The best way to describe Sion Sono’s cult film is four hours of pure chaos. Through swinging camera movements and uncomfortable close ups, including the high-speed zooms that have tinges of a Tarantino film, Love Exposure sways between comedy, drama and bizarre, gory action. Prepare to be confused.
We start on Yu, a 17-year-old son of a priest who has lost his mother – the image of the Virgin Mary to him and the first person he’s desperate to please. He becomes addicted to committing sins he can serve up to his father in confession in order to be forgiven. It’s the first bastardisation of a parental-child relationship that seems to pop up in various places throughout the film.
In a bid to keep upping his game and really get a rise out of his emotionally stunted father, he turns to perversion. Here, Love Exposure moves into absurd territory, which it constantly dips in and out of. Yu learns the art of upskirting – that is, taking photos up women’s skirts and dresses. He dedicates himself to it as if it were a religion, and eventually becomes God-like among his peers in his talents for taking unsolicited photos.
It’s at this point, which is about an hour in, where we get the opening title. And our next leading character appears. Koike is irreverent and menacing. She is constantly flanked by two disciples in matching outfits, but she’s the leader of the pack. She crosses paths with Yu, and the rest of the film unravels the way she’s trying to manipulate him. After realising what he’s been up to, she recognises him and his family as a target to recruit into her cult. It’s a pseudo religion, led by one guy who doesn’t really get much backstory but seems to look like what you’d expect a cult leader to look like. Koike is volatile and unstable, an agent of chaos. She’s the antagonist in this – the bad guy despite Yu’s violation of so many women.
So, for a little while the two characters exist side by side. And there is a little while, because the length of this film really allows for each story to be told fully. It was originally six hours, so this is the cut-down version. But Love Exposure can never really be called boring. It’s so manic that you can never predict where the story will go.
When Yu loses a bet to his friends, he has to dress as a woman in public, go up to a girl he likes and kiss her. Conveniently, he bumps into Yoko, a girl surrounded by a gang of men threatening to fight her. She’s a serious fighter herself, but Yu, who is dedicated to finding his own Virgin Mary, sees her quoting the Bible and stood loosely veiled like his own Mary statue, immediately becomes hopelessly devoted to her. He helps her fight off the gang under his feminine guise and draws her in for the promised kiss. For Yu, he’s found his one true love. For Yoko, she’s had a sexual awakening, realising she’s a lesbian and in love with this mysterious woman named Miss Scorpion who has saved her.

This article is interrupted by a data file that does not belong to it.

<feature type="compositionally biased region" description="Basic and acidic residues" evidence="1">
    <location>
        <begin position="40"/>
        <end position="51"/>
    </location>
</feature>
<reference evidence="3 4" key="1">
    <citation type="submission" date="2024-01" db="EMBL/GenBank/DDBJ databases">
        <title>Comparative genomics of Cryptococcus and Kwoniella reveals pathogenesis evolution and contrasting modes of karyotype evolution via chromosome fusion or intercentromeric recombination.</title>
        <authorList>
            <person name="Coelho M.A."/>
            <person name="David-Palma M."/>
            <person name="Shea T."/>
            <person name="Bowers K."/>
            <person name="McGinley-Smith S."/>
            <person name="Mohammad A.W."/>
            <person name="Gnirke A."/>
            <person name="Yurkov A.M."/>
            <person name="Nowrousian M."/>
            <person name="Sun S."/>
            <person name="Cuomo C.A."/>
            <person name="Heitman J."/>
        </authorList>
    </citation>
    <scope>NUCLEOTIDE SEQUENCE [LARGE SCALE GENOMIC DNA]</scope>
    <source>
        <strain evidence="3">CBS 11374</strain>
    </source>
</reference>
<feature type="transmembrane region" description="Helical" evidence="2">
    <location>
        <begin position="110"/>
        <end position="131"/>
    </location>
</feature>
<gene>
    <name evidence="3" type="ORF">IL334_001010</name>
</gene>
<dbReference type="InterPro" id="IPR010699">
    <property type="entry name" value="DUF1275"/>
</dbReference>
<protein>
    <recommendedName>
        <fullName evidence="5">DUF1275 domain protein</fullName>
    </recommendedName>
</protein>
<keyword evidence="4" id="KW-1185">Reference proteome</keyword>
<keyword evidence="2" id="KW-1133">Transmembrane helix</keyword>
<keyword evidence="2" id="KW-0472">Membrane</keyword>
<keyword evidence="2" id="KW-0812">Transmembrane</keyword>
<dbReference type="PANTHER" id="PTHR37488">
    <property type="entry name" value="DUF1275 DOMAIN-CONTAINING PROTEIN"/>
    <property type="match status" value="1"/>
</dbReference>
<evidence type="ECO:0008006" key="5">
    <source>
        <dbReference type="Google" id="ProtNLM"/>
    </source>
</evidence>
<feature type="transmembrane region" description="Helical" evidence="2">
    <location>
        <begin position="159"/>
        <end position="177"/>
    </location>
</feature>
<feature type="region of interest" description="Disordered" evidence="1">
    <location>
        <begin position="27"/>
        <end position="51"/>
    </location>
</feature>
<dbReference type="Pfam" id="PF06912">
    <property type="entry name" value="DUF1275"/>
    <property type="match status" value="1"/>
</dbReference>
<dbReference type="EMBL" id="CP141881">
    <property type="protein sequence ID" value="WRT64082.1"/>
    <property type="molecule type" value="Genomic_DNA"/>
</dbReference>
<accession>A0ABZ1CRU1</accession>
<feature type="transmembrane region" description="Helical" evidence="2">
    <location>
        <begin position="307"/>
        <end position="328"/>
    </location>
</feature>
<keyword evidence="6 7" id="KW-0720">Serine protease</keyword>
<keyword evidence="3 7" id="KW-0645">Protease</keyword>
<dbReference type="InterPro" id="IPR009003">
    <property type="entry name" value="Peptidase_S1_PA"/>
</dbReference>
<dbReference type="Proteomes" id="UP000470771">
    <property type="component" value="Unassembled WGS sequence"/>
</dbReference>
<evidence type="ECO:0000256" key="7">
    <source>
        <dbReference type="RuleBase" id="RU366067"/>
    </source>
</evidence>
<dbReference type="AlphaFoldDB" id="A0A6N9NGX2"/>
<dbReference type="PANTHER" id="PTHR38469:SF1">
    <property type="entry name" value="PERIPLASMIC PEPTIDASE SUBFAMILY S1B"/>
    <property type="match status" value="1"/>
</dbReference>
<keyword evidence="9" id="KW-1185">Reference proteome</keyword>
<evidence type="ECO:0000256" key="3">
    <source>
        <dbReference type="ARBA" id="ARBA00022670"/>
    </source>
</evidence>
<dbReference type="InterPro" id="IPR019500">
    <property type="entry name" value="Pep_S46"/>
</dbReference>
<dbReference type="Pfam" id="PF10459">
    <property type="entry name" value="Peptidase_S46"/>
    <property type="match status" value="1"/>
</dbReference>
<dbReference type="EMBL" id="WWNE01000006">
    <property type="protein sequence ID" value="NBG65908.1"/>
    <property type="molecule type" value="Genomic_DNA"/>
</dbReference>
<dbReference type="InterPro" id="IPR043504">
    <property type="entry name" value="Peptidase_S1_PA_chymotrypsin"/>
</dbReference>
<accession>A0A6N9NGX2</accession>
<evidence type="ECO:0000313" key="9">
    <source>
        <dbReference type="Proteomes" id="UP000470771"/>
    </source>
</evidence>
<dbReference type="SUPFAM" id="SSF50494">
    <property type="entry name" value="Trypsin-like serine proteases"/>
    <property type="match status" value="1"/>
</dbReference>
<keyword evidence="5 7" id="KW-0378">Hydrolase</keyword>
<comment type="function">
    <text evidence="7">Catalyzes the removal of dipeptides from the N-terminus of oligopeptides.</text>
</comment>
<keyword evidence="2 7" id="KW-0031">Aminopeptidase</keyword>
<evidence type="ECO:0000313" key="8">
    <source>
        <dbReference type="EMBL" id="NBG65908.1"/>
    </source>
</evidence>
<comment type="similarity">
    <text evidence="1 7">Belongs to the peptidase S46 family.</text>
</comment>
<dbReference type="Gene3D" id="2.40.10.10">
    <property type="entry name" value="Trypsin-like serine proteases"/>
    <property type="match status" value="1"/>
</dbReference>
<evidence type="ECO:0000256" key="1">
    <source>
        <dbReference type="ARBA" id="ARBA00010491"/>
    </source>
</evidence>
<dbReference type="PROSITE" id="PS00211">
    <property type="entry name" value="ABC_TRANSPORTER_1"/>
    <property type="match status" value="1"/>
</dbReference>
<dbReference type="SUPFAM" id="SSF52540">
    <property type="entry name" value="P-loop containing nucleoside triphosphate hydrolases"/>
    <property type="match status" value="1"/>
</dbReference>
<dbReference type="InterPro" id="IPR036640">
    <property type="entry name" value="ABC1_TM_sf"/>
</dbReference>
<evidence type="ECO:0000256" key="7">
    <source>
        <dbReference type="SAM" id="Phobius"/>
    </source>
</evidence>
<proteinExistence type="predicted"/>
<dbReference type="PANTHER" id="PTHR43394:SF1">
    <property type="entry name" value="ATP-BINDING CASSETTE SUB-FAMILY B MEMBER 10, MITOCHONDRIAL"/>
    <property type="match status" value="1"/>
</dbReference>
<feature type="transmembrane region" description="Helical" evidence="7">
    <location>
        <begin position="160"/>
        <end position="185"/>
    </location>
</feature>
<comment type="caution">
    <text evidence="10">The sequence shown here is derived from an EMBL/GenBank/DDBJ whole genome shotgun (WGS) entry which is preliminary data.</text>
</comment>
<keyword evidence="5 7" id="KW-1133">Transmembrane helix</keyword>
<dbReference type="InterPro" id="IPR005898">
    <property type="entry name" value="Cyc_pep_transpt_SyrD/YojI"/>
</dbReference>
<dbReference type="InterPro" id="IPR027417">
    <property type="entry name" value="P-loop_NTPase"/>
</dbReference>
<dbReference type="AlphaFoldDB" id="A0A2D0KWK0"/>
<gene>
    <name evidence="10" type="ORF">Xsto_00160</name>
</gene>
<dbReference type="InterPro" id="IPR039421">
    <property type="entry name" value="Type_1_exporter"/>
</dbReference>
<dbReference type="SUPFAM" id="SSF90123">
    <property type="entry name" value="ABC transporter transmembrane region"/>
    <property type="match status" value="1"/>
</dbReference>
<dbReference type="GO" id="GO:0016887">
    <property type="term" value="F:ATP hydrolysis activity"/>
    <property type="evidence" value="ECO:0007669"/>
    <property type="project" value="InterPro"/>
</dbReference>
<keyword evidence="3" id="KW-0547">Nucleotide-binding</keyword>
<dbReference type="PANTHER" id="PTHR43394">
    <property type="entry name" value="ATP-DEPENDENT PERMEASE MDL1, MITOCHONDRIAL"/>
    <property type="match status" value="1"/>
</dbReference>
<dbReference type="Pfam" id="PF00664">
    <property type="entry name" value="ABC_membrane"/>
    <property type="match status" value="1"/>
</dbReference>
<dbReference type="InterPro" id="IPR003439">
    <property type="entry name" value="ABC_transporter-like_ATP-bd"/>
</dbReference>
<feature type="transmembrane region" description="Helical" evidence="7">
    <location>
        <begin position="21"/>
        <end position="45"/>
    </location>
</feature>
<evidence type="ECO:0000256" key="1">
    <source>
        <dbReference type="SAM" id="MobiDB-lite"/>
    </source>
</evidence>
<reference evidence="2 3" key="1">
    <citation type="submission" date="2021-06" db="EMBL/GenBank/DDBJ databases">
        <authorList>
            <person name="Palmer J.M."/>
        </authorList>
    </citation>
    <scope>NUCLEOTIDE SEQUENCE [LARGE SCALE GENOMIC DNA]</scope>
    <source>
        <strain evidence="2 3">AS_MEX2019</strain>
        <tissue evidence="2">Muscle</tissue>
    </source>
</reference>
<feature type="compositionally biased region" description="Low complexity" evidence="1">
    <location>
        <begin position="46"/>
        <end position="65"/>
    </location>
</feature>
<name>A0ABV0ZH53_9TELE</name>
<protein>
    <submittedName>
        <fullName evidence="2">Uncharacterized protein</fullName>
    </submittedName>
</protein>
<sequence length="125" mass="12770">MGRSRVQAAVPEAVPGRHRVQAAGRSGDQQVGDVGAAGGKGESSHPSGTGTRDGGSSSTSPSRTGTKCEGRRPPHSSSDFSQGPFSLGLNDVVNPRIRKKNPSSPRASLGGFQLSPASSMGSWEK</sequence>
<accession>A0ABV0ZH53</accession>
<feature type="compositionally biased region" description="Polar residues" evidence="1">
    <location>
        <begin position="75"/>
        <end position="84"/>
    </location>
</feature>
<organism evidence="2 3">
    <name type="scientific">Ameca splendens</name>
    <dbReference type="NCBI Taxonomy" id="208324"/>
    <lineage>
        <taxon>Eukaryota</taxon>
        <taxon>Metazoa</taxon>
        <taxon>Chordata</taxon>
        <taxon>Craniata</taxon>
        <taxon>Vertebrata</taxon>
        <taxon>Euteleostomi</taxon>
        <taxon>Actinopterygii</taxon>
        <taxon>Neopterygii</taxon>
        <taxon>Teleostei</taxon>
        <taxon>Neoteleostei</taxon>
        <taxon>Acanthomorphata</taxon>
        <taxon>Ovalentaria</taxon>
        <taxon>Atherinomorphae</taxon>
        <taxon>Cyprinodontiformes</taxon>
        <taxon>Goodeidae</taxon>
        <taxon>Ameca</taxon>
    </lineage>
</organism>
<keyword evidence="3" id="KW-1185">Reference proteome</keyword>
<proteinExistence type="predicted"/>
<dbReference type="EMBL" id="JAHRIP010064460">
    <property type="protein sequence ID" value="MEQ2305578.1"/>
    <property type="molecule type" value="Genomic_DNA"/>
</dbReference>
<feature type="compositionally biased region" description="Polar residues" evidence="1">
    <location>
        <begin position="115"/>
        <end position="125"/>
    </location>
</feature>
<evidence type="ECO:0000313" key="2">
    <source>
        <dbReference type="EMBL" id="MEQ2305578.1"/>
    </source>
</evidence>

The crux of the story is the cat and mouse game between these two. It’s twisted and morphed by Koike (she was in the background at the fight, scheming), but also by the running storyline of Yu’s father and his romance with an eccentric churchgoer. His emotions are completely determined by this woman’s presence, and the woman turns out to be Yoko’s stepmother. So, a Frankenstein’s monster family is created with a father, son, step-mother and step-daughter, where the son has secretly fallen for the daughter and vice versa, even though she doesn’t know it yet.
It goes places you don’t think it will. Like Yu and his friends getting recruited by a porn agency, or a bomb plot at the headquarters of the cult, or the institutionalisation of our lead character – who forgets himself and takes the form of his female alter-ego Miss Scorpion.
There’s a damsel in distress and a samurai sword-weaponised plot to save her, there’s tons of spurting blood and ‘70s style guitar riffs playing under those scenes that scream Tarantino’s influence. But there’s lots of other themes there too, the characters are all drawn together by religion and their respective aversions to it. Piety and the perverse are put side by side, and it turns out they aren’t that far apart.
Is it worth a watch?
The film swings somewhere between being serious and really feeling like there’s a message behind it, to being a mockery of traditional formats – for example when our lead character, Yu, gives an impassioned speech about why he is, indeed, a huge pervert.
It’s an award-winning film that’s widely thought to be Sono’s best creation. Admittedly, it’s not the kind of film you’d be sitting down to after a long day at work unless you’ve got some serious stamina, but it certainly provides escapism. Love Exposure is set in another world, even if it looks and feels like ours. And it’s not a world you’ll visit at any other point.
Watch Love Exposure on BFI Player
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